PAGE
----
The Prime Minister’s suggestion that rising knife crime and a reduction in police numbers aren’t related is disingenuous to say the least.
Of course, other issues – from a collapse in youth services to rising inequality – are also factors. But a visible police presence is arguably essential all of the time and most certainly when there’s a violence pandemic as there’s now in England.
Calls to look at Scotland are well made as huge progress has been made here with a public health approach to violence. London and England are far bigger in scale with additional factors including race and greater immigration that make it much more complex. But there are still lessons to learn.
Great work was done here on education and changing attitudes through organisations like the Violence Reduction Unit, No Knives Better Lives and Medics Against Violence. They continue to do a great job as it’s an ongoing struggle and Scotland can’t rest on its laurels as, at least anecdotally, there’s a resurfacing of the problem. But it wasn’t all education. There was a huge role for the police, which is why the cull of officer numbers by Theresa May as Home Secretary is coming back to haunt her.
So, before history is rewritten, let’s remember how Scotland addressed its knife-crime pandemic at the end of the last decade. I was Justice Secretary at the time and I remember it well as the pressure was intense. Carrying a weapon was becoming routine in some parts and almost a fashion accessory when going out for some. Every week seemed to bring another senseless killing and the demands for action understandably increased.
The public health model started by my predecessor was sustained and knee-jerk reactions such as mandatory sentences for knife-carrying were rejected. The latter sounds tough but all the evidence shows it’s counterproductive. Prison sentences did increase but only for those the courts identified as needing or deserving to go away for a long time.
All the research showed that most were carrying because they were afraid, rather than being evilly disposed. Whilst worried about being caught by the authorities, these young people were more afraid of being stabbed by another youth. Simply ratcheting up sentences wouldn’t work.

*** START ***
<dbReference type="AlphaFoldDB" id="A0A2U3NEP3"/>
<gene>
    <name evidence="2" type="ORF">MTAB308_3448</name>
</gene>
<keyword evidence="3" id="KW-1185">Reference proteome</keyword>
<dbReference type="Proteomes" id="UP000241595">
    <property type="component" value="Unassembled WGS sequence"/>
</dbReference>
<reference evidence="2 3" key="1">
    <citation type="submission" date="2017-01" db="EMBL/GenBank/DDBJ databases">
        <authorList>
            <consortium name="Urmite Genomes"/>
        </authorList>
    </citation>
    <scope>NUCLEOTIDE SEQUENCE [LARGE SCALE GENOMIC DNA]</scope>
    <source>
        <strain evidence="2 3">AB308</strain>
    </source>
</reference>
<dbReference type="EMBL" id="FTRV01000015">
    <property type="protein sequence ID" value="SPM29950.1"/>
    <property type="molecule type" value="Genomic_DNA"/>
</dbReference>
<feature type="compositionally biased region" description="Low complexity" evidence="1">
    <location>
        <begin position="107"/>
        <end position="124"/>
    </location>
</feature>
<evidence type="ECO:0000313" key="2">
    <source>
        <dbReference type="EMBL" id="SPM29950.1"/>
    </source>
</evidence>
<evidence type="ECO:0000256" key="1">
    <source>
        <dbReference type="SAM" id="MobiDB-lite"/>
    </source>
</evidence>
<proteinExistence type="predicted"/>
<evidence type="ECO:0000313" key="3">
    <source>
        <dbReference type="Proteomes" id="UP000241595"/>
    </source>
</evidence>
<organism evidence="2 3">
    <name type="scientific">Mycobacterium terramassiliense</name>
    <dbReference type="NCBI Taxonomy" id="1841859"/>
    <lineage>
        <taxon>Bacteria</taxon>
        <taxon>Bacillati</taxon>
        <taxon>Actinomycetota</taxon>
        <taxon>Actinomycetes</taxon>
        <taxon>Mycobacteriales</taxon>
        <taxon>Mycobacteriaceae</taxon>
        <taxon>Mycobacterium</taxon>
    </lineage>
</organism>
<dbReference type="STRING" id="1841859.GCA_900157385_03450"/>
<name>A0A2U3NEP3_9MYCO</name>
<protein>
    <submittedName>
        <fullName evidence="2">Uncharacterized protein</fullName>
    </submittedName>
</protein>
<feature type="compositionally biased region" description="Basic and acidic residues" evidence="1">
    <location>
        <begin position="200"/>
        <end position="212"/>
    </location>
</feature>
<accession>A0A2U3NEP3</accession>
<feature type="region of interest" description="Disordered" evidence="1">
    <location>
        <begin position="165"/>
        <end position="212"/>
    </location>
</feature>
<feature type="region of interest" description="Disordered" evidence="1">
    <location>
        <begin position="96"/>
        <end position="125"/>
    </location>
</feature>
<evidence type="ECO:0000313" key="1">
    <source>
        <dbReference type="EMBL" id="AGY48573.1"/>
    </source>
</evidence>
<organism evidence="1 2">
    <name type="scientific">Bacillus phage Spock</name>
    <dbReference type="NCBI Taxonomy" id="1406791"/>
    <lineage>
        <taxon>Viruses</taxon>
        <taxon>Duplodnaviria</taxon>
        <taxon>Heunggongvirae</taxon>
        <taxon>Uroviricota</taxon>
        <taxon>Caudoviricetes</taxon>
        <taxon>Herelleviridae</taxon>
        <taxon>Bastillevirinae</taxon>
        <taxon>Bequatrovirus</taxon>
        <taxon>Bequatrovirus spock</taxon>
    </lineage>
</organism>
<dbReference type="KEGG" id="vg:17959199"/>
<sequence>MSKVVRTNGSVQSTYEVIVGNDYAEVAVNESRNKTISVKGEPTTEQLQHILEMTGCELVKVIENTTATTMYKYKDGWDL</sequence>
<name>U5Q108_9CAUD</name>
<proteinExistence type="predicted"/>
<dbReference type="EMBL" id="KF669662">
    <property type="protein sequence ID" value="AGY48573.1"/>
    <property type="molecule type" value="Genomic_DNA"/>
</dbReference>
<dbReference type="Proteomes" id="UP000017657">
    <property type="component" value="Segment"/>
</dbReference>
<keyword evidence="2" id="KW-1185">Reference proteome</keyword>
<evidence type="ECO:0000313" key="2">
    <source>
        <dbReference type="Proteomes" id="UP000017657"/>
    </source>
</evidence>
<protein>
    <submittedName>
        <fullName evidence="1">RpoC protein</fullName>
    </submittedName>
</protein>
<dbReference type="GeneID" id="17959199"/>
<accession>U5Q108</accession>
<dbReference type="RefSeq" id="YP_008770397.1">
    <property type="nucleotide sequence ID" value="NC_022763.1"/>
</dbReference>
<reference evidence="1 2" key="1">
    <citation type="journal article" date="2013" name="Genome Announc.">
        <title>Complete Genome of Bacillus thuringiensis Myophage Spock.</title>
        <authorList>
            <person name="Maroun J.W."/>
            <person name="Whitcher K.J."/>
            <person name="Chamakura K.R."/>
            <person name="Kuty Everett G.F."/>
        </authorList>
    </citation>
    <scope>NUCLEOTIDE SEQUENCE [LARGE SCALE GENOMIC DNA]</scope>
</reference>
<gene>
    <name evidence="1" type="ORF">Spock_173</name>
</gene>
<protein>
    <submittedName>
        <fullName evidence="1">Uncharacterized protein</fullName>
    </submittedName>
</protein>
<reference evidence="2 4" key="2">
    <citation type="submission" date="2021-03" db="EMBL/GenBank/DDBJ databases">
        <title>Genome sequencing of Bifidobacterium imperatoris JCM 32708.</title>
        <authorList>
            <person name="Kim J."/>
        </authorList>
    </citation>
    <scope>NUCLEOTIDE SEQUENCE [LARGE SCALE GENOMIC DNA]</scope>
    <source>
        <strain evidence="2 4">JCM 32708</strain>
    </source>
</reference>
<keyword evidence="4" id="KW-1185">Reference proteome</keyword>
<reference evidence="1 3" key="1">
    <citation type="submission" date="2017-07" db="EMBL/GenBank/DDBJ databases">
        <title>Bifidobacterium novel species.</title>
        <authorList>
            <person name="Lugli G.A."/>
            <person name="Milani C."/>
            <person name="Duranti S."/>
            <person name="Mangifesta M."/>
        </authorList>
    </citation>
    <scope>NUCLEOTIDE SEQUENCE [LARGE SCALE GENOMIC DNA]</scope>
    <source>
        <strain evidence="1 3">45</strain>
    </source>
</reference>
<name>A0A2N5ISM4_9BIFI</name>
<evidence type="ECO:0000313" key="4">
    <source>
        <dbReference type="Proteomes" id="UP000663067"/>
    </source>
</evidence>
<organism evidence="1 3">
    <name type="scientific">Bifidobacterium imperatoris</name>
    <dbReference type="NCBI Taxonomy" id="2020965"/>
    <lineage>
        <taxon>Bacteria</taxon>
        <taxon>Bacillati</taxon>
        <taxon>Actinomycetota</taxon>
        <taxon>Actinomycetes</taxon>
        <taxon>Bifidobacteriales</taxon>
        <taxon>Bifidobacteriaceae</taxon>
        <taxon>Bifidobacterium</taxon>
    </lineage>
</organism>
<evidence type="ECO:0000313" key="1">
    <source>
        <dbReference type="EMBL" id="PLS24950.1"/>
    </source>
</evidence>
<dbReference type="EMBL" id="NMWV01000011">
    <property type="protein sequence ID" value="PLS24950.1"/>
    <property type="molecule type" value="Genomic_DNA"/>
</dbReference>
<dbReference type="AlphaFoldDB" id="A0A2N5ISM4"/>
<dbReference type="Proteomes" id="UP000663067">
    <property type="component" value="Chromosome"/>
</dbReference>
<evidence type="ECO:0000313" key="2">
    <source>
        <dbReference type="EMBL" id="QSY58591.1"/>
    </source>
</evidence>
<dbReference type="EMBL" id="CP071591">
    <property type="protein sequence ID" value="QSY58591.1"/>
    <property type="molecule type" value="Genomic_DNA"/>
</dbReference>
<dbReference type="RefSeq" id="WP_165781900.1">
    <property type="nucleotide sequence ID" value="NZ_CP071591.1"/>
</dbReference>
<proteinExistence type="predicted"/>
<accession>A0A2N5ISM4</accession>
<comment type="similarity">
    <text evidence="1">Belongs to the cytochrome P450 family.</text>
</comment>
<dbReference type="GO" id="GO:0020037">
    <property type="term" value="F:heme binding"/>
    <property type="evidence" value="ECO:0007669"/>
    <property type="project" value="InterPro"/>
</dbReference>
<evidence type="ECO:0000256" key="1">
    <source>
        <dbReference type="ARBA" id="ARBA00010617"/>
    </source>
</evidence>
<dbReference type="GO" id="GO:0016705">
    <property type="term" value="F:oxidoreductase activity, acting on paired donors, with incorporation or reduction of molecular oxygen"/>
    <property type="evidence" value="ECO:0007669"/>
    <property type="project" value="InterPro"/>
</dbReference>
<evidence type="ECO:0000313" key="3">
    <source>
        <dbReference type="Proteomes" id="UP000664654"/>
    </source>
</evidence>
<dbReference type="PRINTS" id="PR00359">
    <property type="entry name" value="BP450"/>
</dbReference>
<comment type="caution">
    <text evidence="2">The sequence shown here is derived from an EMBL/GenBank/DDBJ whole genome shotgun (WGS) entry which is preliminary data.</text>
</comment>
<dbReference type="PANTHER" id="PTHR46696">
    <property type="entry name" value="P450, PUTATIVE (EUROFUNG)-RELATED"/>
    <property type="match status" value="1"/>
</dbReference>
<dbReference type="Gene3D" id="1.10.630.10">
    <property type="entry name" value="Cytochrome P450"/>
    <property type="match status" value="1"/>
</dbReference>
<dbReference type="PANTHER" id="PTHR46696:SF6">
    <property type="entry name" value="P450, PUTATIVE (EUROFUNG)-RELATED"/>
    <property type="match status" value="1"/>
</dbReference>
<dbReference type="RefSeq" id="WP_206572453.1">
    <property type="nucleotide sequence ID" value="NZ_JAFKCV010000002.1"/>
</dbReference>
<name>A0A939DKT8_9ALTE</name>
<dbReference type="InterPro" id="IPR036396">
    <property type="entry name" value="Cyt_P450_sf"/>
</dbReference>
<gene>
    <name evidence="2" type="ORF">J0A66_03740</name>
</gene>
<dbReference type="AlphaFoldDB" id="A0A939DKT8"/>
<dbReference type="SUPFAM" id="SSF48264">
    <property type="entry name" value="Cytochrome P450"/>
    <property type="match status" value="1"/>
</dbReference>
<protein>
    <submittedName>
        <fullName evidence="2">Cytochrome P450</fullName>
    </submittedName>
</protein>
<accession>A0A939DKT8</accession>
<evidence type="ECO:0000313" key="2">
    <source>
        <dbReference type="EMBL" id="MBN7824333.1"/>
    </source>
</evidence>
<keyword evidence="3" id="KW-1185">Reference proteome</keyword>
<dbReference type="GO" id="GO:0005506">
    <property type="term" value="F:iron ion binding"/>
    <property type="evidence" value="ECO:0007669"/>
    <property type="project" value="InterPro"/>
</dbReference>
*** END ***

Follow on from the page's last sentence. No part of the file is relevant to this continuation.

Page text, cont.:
So, education to show that a knife’s not a defensive weapon and that there was no safe way to stab anyone was carried out. Sentencing powers were increased and the courts used them but differentiated between the bad and misguided.
A visible police presence was rolled out and stop-and-search increased. With all the furore that came later about over stop-and-search, it’s easy to forget that political parties united at that time to praise the police for it. They didn’t just frisk individuals on the street – buses heading into cities at the weekend were stopped and occupants searched. Metal detectors were set up at train and underground stations and it was made quite clear that the chances of being caught were increasing exponentially.
All that was necessary, not just to capture the minority who were carrying a knife out of badness, but to reassure the majority who were carrying out of fear. That took considerable police resources. But it was essential to reassure the misguided majority that they needn’t pack a knife as well and that those who did and the people they feared would be caught. Police numbers are part of the solution. Police numbers have been largely protected in Scotland, unlike south of the border. Moreover, there as here, officers are dealing with ever greater workloads. Pressures from historic abuse to terrorism have made sure that PC Plod’s lot isn’t a happy one.
May’s cuts to police budgets were as brutal as her treatment of migrants. But she didn’t care and rubbed officers’ noses in the proverbial. Now, as England feels the consequences, she’s not just prevaricating, she’s lying.